Monday, November 14, 2005

David Carr embarrasses himself

Here's an excerpt from his story today in the New York Times.
Blogs can be serious enough and conventional enough in execution to fit in with mainstream media (as will be the case when will begin running in January). But because blogs can be amended or erased, the people who write them tend not to be held to account. The expectation is that bloggers will transgress lines in terms of efficacy and tone and anybody who complains is viewed as a weenie.
Yeah, it's all about the amending and erasing.

Actually, I'm on record for getting very pissed when people just blatantly pull posts. I admit to changing typos myself, but anyone who's read this page with any consistency knows that I will correct my errors publicly.

Funny thing, though...

I seem to remember Russ Kick at the Memory Hole saying something about some people who liked to "amend" and "erase" things on the web.
The "newspaper of record" has been caught changing the record. On 15 February 2003, the New York Times Website ran an article on the worldwide peace protests held that day. Toward the end, it mentioned that the NY Police Department had snipers on the rooftops, undercover officers in the crowd, bomb-sniffing dogs, and equipment for detecting and neutralizing hazardous materials. All of this information was deleted in the final version of the article.
On 01 October 2003, the New York Times published the article "White House Besieged With Questions Over Leaking of Name" by David Stout. A couple of bloggers, including Atrios, immediately pointed out this astoundingly asinine paragraph regarding the leaking of CIA agent Valerie Plame's name by senior Bush Administration officials:
The scandal over the leak is hard to define in one or two sentences. It does not seem to involve issues of constitutional gravity, like Watergate or the Iran-contra affair, or at least not directly. It does not have to do with greed. Nor does it seem to involve matters of national security.
Soon, that boneheaded paragraph was completely gone, with no indication that the article had been changed.
On 12 June 2003, the New York Times ran an article headlined: "Goal Is to Lay Cornerstone at Ground Zero During GOP Convention." It appeared in the print version and on the Web.

At some point during the day, the Web headline was changed, thus becoming: "Officials Plan Speedy Ground Zero Environmental Review."

A reader alerted me to the change, and I read the article, noting that the first paragraph said:
Rebuilding officials said yesterday that they hoped to complete a review of the environmental impact of the proposed construction at the World Trade Center site by next April. This would allow them to lay the cornerstone of a 1,776-foot tower in August 2004, during the Republican National Convention.
Later in the day, this first paragraph changed. It now reads:
Rebuilding officials said yesterday that they hoped to complete a review of the environmental impact of the proposed construction at the World Trade Center site by next April. This would allow them to start construction by the summer of 2004.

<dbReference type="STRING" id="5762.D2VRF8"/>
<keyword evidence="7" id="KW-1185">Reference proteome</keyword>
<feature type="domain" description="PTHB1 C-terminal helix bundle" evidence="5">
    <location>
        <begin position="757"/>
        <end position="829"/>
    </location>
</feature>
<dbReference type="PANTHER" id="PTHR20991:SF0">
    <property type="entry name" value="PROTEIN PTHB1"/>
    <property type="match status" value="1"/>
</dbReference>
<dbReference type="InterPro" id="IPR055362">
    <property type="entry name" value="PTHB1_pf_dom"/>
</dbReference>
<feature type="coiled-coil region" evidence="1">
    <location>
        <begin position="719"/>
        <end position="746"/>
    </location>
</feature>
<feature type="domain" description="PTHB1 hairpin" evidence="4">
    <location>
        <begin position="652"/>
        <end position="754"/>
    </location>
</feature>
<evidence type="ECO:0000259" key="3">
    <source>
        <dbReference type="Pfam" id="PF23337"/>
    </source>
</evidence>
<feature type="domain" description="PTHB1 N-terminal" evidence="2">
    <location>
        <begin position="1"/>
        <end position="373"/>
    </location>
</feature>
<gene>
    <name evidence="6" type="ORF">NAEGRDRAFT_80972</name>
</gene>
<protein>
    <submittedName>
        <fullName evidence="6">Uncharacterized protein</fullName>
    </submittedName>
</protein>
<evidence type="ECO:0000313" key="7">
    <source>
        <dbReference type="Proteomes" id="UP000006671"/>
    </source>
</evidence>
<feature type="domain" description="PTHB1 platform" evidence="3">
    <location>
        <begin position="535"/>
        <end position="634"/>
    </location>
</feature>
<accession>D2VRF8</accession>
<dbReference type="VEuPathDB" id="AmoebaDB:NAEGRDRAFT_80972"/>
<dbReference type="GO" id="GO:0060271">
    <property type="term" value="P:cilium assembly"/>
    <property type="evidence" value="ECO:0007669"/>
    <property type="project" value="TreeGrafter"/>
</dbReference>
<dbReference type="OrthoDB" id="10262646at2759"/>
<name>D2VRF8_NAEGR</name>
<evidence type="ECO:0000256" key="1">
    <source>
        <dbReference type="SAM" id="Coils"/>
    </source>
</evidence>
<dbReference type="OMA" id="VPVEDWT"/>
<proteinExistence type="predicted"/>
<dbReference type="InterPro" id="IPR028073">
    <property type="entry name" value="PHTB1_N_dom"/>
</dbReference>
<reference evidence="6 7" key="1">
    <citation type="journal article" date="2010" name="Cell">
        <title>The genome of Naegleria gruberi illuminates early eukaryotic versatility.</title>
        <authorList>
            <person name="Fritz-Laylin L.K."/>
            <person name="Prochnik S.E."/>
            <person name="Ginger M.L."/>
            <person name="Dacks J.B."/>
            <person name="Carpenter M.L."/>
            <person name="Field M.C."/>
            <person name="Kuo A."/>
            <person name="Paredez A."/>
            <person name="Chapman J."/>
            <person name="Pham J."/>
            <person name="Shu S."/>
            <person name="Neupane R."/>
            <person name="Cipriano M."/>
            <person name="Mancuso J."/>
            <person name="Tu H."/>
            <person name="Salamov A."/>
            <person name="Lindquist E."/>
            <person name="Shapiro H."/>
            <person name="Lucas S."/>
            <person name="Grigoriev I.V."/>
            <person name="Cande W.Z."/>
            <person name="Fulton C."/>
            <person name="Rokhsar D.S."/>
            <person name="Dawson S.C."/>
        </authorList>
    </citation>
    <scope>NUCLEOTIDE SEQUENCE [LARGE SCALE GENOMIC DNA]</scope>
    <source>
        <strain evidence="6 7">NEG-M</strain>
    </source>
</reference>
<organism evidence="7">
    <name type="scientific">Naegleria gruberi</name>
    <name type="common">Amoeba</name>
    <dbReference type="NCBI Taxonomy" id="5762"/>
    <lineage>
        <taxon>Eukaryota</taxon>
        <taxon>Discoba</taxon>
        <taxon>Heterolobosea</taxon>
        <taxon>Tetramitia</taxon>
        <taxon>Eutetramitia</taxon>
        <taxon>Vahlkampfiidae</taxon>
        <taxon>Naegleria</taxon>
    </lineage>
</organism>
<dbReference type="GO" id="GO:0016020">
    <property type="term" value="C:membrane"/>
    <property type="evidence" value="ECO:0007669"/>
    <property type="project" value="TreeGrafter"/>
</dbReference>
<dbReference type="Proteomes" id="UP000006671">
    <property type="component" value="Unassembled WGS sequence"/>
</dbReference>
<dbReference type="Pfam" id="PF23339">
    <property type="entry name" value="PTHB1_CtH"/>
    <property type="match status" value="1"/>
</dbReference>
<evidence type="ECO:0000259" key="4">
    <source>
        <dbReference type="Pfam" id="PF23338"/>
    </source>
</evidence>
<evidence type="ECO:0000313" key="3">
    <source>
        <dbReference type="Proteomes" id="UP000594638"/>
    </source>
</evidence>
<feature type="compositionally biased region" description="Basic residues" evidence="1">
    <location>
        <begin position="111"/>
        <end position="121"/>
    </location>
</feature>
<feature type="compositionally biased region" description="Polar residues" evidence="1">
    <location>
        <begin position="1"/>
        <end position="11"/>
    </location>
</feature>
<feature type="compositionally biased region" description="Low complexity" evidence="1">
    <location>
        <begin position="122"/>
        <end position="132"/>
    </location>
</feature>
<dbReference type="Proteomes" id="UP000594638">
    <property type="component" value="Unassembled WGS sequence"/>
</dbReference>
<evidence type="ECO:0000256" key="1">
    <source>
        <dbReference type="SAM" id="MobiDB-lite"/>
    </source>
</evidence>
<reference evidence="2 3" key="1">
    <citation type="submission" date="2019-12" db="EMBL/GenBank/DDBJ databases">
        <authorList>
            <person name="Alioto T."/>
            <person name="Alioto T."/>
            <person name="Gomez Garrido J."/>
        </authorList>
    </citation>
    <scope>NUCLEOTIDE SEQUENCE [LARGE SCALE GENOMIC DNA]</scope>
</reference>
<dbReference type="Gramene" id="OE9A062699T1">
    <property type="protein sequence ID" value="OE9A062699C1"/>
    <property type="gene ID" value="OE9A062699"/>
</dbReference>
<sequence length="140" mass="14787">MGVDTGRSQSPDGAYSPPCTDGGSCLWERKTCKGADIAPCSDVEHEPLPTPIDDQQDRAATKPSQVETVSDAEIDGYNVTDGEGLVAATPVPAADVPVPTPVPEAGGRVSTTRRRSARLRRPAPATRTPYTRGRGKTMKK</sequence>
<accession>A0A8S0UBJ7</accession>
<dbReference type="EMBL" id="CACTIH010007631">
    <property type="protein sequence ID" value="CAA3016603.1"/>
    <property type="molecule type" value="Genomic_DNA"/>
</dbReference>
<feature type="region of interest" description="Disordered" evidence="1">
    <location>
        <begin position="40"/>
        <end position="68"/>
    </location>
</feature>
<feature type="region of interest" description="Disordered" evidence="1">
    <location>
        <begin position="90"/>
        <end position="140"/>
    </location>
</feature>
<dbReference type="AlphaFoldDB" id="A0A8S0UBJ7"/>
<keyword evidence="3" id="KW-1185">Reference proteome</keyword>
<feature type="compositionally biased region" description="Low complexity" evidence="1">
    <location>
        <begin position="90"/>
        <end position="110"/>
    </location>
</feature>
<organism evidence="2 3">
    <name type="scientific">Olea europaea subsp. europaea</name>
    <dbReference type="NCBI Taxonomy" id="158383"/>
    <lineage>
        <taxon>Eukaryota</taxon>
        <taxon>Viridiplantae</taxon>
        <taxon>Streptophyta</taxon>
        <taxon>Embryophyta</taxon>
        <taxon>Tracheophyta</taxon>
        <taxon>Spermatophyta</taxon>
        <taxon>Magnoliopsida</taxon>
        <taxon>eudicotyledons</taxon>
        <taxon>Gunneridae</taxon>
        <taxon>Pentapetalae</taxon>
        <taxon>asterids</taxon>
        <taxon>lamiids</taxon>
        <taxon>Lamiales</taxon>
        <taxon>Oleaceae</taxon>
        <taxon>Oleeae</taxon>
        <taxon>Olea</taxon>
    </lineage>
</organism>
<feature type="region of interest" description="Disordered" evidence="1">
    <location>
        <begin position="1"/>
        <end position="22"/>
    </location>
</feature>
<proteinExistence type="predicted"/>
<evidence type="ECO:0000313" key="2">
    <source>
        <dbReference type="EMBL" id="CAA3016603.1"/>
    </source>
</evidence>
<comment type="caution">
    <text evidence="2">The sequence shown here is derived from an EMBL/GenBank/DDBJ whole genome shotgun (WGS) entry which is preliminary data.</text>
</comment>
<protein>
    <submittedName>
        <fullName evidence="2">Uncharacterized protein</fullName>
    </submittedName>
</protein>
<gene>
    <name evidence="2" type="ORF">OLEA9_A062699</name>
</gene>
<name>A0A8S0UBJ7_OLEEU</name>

The part about laying the cornerstone during the Republican convention has been excised, not only from that paragraph but from the entire article.
Atrios has made the point that Carr has already proven himself foolish for trying to tie the perceived indiscretions of one blog around the necks of all, but has yet to suggest the convening of another panel on blogger ethics. For shame!


Blogger R2K said...

Pretty sad....

People have a problem with both putting too much into blogs, and also selling them short. They are a huge group of pages, most are horrible, pointless, lame, worthless, or porn related. But some are good.

Bathroom Review

11:21 AM  
Blogger Red State Blues said...

This is pretty funny since the NY Times itself did this the night of the elections, Nov. 8th. I read a story on the NY Times website around 10 PM in which the author described how the Democratic candidate had eked out a "narrow win" over the Republican candidate, Jerry Kilgore. In fact, Kaine had taken the race by 6%. Moreover, the article discussed how Kilgore had won the exurbs of the DC metro area, despite available information showing that Kaine had carried both counties, one by a considerable margin.

I shot off a letter to the editor about the coverage. The next morning when I checked the NY Times website, the story from the night before was nowhere to be found. Instead there was a story about Kaine's "major political victory", in which the reporter acknowledged that Kaine had run "surprisingly well" in some traditional Republican strongholds.

So, yes, they have a lot of nerve running an atricle about blogs changing their posts.

12:06 PM  
Blogger Brenda said...

I agree - I correct my poor spelling or bad English useage, but altering or correcting the meaning of a post requires an acknowledged update.

The only time I pulled a post was on election eve when my blog partner had later election results, rendering my post pointless.

4:21 PM  
Blogger Steph said...

And then there's the whole problem of their very example of a "good" blogger, ANDREW SULLIVAN, deleting and amending his blog posts when he repositions himself (which is about every time the wind changes direction.)

3:53 PM  

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